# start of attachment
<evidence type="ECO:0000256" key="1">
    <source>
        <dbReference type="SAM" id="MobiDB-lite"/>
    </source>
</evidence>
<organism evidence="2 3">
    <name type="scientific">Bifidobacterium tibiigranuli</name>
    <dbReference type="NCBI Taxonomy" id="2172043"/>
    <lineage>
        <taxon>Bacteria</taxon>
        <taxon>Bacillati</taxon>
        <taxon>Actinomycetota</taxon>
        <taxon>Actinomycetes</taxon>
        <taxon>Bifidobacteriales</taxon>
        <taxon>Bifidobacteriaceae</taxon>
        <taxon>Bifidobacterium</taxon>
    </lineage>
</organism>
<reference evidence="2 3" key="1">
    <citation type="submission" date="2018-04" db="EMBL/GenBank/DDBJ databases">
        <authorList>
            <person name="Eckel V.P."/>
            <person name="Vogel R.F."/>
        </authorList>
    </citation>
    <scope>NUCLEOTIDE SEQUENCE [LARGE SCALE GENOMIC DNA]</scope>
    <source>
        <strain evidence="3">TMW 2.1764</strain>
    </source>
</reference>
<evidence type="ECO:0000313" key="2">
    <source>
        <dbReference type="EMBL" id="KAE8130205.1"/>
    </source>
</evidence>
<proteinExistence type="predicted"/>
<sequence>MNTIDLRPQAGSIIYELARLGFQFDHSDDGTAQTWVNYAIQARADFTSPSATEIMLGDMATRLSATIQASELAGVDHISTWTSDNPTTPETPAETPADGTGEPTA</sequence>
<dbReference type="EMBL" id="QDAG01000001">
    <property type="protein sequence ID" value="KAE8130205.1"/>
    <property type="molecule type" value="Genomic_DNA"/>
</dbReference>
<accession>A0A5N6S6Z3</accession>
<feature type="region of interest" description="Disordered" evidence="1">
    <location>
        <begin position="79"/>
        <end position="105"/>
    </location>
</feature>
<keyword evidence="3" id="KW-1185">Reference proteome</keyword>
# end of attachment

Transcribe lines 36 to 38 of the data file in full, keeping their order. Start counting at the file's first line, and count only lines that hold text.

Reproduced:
<proteinExistence type="predicted"/>
<sequence>MNTIDLRPQAGSIIYELARLGFQFDHSDDGTAQTWVNYAIQARADFTSPSATEIMLGDMATRLSATIQASELAGVDHISTWTSDNPTTPETPAETPADGTGEPTA</sequence>
<dbReference type="EMBL" id="QDAG01000001">